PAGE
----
“It is possible to build your way out of the ringing problem by strengthening the oil rigs. However, it is not financially profitable to do the same with wind turbines,” says John Grue.

And finally, let’s not forget what environmentalists have been warning about for decades: wind turbines murder birds.

ReWire has learned that the North Sky River Wind project, which attracted fierce opposition from environmental groups concerned about potential threat to eagles and California condors, was the site of a golden eagle death in January. …

The eagle kill apparently occurred on January 29, just a month after North Sky River started generating power.

So what’s the solution? Certainly not wind, solar, or any other industrial magic bullet. The solution is to dramatically scale back consumption and shift to local-based economies not dependent upon stealing resources from distant people and lands.

The solution is to demolish the global economic system.

Get started!

From Root Force: http://www.rootforce.org/2013/03/05/why-wind-power-is-a-sham/

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Categories: Bright Green, Essays, Organizations, Root Force, Science, Wind Power

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13 Comments on “Root Force: Why Wind Power is a Sham”

  1. March 21, 2013 at 11:09 am #

    As part of this solution, we need to decentralize energy. Small wind turbines on individual buildings are minimally destructive; giant industrial-scale wind “farms” are a slowly-unfolding disaster.

    • Bob Jones
      March 23, 2013 at 9:49 am #

      No, small turbines are the worst thing possible. They are very inefficient and require more energy to produce than they can ever generate.

  2. March 21, 2013 at 12:55 pm #

    When this culture started burning fossil fuel, it didn’t occur to anyone at the time that this would melt the Arctic, slow down the jet stream up there, and disrupt and stall out weather patterns. But now we know for sure that installing enough wind turbines to meet human energy wants to a significant extent, would not have any significant, let alone harmful, effects on surface wind patterns, except that it would act as such a brake on the surface winds that the turbines wouldn’t work very well any more.

    O.K.

  3. jenese
    March 21, 2013 at 5:28 pm #

    thank you so much for this – my wise woman knowing has been validated – i have always said that adding these – what i call – mechanical mans answer to -keep-the-system-going-at all-costs – would make it hotter and dryer apart from killing birds – so thank you

    the insanity of this culture – the obvious out of control consumption enforced if not created by the mantra of growth growth growth is being seen for what it is

    your right – the only solution is to dismantle the global economy – but we don’t really have to because its collapsing all by itself under its own unsustainability what is really needed is to demolish the political and public system of beliefs that keeps it propped up and this article helps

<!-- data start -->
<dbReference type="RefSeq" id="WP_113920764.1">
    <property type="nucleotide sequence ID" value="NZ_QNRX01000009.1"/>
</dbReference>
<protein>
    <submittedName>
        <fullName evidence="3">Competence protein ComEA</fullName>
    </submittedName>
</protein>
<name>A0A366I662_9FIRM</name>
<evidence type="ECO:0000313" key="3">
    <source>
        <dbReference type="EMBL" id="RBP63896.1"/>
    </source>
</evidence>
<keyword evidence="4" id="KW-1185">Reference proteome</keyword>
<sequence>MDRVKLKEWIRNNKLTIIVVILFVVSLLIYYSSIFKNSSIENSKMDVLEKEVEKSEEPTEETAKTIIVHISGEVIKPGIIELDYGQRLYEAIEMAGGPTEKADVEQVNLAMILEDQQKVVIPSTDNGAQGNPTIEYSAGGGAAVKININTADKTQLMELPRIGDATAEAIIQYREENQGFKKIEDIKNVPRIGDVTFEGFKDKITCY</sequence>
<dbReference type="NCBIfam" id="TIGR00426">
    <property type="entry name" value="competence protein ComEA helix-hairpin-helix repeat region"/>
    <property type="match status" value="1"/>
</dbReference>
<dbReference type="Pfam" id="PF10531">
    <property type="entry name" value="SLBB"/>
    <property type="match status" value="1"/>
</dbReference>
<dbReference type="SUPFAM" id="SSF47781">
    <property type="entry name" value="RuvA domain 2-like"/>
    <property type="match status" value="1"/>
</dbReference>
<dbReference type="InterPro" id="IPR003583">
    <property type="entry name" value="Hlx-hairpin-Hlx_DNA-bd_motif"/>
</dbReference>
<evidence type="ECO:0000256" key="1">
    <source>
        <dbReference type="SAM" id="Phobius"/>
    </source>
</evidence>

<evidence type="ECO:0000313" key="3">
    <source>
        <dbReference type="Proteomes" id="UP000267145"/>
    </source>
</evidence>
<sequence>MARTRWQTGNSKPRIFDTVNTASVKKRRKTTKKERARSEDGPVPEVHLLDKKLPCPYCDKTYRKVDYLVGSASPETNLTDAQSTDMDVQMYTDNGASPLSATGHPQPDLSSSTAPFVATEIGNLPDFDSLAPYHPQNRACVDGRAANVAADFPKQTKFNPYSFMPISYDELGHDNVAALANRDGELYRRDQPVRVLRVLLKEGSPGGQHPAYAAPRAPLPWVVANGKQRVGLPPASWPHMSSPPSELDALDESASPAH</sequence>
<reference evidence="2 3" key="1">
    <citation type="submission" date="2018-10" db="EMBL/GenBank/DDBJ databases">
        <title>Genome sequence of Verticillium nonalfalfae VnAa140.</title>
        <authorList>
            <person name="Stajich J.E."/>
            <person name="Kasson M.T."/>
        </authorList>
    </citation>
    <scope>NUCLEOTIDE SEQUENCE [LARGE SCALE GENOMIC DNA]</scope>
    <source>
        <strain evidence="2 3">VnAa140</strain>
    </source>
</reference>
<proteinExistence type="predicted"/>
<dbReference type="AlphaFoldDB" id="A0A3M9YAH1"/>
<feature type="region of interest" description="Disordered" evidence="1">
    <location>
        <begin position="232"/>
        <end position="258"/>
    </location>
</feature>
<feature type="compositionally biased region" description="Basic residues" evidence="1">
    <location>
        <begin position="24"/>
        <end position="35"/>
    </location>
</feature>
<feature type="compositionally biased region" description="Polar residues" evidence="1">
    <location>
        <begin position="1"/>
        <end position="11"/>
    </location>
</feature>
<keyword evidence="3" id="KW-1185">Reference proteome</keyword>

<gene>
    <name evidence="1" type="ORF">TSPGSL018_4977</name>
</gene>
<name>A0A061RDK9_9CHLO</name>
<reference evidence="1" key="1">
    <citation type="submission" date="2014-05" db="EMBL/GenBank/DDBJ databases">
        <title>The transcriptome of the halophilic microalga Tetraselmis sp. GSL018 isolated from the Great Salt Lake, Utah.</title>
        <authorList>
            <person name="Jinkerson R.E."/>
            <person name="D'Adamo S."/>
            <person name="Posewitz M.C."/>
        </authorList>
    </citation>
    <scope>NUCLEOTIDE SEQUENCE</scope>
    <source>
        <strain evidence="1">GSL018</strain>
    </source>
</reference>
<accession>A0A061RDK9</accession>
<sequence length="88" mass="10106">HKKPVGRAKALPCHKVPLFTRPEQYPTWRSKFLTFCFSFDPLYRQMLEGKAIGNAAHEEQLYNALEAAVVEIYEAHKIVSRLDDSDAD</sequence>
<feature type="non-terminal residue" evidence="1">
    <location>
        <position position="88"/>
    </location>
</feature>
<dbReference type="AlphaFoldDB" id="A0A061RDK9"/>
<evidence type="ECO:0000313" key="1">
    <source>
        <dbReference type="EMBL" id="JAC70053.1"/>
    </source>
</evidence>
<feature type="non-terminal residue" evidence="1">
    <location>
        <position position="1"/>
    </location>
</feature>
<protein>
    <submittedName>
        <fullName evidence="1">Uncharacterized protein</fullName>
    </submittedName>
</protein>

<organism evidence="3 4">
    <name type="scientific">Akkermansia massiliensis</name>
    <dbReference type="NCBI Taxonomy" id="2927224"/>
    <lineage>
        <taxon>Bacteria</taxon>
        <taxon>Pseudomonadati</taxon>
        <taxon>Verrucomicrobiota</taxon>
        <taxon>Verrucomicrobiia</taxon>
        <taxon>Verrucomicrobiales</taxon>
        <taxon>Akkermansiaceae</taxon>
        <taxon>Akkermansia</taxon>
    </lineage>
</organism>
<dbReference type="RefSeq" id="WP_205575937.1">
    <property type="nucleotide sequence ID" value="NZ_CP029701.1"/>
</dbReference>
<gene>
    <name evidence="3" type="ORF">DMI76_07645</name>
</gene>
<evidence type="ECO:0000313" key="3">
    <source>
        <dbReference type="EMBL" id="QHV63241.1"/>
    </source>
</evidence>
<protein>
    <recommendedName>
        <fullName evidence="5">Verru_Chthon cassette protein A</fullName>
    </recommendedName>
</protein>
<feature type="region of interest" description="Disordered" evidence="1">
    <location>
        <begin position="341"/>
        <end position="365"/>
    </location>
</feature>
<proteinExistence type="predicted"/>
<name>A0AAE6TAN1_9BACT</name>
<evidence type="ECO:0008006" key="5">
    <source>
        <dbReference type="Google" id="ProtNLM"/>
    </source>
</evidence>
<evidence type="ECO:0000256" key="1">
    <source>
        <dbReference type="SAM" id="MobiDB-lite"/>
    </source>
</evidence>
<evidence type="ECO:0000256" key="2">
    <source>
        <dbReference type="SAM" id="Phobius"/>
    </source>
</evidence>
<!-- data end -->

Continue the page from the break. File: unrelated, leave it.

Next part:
4. March 21, 2013 at 6:04 pm #

    Reblogged this on There Are So Many Things Wrong With This and commented:
    This piece got me thinking of how we have messed up the polar jet stream by melting the Arctic. Wind has stuff to do, it’s not something one can casually “harvest” in any largescale manner without interfering with winds’ work.

  5. March 21, 2013 at 9:20 pm #

    No matter how you slice it, there is no free lunch. Trying to sustain the unsustainable will only waste more resources and end in tears. Downscale, localize and de-industrialize.

    • March 21, 2013 at 9:35 pm #

      Yes, exactly! The free lunch we have been dining on, as a culture, for the last several hundred years or so, is Ancient Sunlight, tied up in the bodies of the dead of those hundreds of millions of years. They are whom we are burning and turning into plastic.

      Humans have been humans for a couple-three millon years. And we only got started on agriculture around eight thousand years ago.

      It may, or may not, be possible anymore to turn ourselves into a sustainable direction. I think it’s hubris to assume we can, and hubris to assume we can’t.

  6. March 24, 2013 at 7:00 am #

    Reducing energy consumption is not so damned hard. We do not need mcmansions. we do not need hummers to commute to work. houses can insulated; also they can take advantage of the moderating temp of the ground about five feet below the surface.

  7. w/e
    April 5, 2013 at 8:17 am #

    Why extrapolate backwards from the hypothetical scenario of hypersaturation of windmills? You’re justifying an irrelevant conclusion based on the extreme scenario. Worst analysis ever. Combined with hydroelectricity and more efficient solar panels, there’s more than enough available renewable resources to disrupt the power generation industry.